We live in a culture awash with outrage. Whether it’s liberals versus conservatives, feminists versus “old white guys,” or almost anything else, it seems that everyone is doing everything possible to generate outrage against people on the other side of the aisle. (Image: Charles Le Brun, Wikimedia, courtesy of Wellcome Collection.)
Not that this is anything new. In a 2009 article in The Washington Post, Rick Perlstein listed examples going all the way back to the 1920s. “[T]he similarities across decades are uncanny,” he wrote, adding:
“My personal favorite? The federal government expanded mental health services in the Kennedy era, and one bill provided for a new facility in Alaska. One of the most widely listened-to right-wing radio programs in the country, hosted by a former FBI agent, had millions of Americans believing it was being built to intern political dissidents, just like in the Soviet Union.”
Perlstein was directing his criticism toward purveyors of right-wing outrage, but it’s not one-sided. When I started this paragraph, I hit up rightwingwatch.org, and found that only minutes before, it had posted the trailer to an upcoming conservative documentary whose poster featured a cartoon of Obama waving an American flag while concealing a hammer and sickle behind his back. Obama supporters, I was sure, would find this outrageous. But is it any worse than a 2006 left-wing political cartoon in which someone Photoshopped Elvish script onto George W. Bush’s wedding band, under the header “Frodo Failed. Bush has the Ring.”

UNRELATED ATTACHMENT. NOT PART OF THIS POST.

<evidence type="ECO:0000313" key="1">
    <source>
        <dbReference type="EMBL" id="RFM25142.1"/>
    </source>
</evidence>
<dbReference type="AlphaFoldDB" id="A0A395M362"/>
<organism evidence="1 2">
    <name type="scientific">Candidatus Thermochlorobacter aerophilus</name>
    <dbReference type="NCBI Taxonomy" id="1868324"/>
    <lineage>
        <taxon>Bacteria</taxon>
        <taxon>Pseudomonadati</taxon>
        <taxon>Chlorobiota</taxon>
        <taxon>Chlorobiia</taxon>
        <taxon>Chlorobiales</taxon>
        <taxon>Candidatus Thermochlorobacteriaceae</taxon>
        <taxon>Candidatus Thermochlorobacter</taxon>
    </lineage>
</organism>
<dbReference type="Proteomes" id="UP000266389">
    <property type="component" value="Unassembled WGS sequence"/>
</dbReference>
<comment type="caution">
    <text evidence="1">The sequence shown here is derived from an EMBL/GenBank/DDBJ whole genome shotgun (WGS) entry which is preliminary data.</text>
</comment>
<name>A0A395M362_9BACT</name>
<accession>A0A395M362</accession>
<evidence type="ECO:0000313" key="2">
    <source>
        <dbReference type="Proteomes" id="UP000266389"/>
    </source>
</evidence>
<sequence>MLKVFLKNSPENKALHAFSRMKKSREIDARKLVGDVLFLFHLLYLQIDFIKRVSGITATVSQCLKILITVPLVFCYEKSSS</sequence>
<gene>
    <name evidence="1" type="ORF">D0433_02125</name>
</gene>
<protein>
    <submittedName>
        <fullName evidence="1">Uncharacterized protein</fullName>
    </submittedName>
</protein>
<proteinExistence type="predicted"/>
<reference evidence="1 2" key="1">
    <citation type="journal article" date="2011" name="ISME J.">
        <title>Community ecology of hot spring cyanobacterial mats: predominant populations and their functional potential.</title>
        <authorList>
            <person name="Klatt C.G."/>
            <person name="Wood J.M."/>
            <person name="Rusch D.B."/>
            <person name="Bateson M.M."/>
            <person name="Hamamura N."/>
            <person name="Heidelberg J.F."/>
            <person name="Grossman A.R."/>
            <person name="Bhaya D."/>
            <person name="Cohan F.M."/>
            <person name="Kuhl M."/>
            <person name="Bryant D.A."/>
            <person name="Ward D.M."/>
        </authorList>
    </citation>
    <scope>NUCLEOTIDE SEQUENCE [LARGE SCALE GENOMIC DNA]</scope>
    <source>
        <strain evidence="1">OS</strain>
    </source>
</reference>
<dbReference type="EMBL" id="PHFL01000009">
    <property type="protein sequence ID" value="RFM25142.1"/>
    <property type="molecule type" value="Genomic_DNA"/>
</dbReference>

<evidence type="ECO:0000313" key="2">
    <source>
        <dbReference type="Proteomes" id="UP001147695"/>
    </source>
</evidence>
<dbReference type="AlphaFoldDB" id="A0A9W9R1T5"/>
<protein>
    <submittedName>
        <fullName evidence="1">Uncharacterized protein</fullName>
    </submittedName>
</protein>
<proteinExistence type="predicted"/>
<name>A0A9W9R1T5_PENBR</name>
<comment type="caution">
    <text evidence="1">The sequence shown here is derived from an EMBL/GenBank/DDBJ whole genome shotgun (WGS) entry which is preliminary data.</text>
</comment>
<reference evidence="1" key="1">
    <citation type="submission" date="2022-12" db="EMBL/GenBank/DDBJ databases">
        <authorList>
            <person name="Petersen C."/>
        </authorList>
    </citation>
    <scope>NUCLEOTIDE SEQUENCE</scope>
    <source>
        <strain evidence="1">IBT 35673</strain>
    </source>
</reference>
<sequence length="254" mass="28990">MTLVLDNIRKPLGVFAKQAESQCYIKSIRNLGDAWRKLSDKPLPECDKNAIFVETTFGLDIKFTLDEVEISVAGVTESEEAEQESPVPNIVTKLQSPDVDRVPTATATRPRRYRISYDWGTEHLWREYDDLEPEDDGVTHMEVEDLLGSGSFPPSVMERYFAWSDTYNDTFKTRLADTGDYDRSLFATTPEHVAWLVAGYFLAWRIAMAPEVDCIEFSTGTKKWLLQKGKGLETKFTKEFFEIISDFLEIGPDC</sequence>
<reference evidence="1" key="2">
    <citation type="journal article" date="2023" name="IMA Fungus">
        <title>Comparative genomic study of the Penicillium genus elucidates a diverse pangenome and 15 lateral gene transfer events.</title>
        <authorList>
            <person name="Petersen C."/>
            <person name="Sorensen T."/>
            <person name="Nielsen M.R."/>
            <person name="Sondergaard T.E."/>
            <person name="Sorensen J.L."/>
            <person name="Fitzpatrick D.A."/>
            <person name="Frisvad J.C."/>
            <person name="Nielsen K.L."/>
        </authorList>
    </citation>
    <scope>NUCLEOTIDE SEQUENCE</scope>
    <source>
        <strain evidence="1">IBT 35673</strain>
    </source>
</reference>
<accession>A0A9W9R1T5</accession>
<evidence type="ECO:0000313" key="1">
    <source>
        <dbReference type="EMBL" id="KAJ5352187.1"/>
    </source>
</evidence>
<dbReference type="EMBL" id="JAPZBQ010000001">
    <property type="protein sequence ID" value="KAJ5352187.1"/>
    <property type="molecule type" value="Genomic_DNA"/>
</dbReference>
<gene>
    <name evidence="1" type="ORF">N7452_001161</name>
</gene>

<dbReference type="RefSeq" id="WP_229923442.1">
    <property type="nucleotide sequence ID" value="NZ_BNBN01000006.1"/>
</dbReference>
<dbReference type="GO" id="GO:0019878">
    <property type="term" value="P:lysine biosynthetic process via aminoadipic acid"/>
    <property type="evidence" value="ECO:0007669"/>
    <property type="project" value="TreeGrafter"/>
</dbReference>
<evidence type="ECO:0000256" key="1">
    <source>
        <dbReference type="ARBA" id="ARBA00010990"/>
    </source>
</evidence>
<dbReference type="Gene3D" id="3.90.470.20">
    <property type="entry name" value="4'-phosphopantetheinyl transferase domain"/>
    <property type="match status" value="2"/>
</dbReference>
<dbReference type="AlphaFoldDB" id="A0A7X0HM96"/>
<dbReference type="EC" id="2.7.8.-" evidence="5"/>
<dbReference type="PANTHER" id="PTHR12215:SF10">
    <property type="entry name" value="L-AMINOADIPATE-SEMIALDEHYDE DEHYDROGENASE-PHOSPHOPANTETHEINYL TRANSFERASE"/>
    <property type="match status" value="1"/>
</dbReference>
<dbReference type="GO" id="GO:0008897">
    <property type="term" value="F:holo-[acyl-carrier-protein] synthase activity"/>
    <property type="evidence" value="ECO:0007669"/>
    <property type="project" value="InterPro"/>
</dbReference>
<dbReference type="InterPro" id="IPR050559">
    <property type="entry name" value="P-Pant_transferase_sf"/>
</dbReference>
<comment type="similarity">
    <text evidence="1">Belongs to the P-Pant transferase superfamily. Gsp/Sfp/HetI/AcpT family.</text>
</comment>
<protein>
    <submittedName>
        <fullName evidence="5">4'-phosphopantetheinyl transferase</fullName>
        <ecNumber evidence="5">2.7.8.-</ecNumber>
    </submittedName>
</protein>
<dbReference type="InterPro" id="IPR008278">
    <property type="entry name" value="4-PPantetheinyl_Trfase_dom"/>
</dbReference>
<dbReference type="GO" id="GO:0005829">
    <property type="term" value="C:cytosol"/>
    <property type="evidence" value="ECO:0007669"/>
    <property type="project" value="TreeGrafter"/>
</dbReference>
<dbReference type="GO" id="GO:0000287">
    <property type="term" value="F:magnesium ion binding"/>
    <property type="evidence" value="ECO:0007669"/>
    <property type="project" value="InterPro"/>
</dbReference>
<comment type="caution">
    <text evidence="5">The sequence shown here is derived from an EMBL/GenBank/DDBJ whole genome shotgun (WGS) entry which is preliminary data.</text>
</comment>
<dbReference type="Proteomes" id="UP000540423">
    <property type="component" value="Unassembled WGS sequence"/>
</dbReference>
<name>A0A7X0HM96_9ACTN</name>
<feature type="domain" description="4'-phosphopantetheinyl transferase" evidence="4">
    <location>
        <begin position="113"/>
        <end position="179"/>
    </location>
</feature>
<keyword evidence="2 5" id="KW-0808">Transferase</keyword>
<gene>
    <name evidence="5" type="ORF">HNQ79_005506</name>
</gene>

Not that this drumbeat of outrage confined to politics. But what I’m interested in is a much more underlying issue: our culture’s insistence on substituting demonization for debate, outrage for self-examination.
Blogger Fred Clark, who publishes under the name Slacktivist, has a name for this state of perpetual outrage. He calls it “IndigNation” and views it as a type of addiction: an emotional drug that makes people “intoxicated by finding or manufacturing reasons to self-righteously puff themselves up with artificial umbrage.”Continue reading Living in IndigNation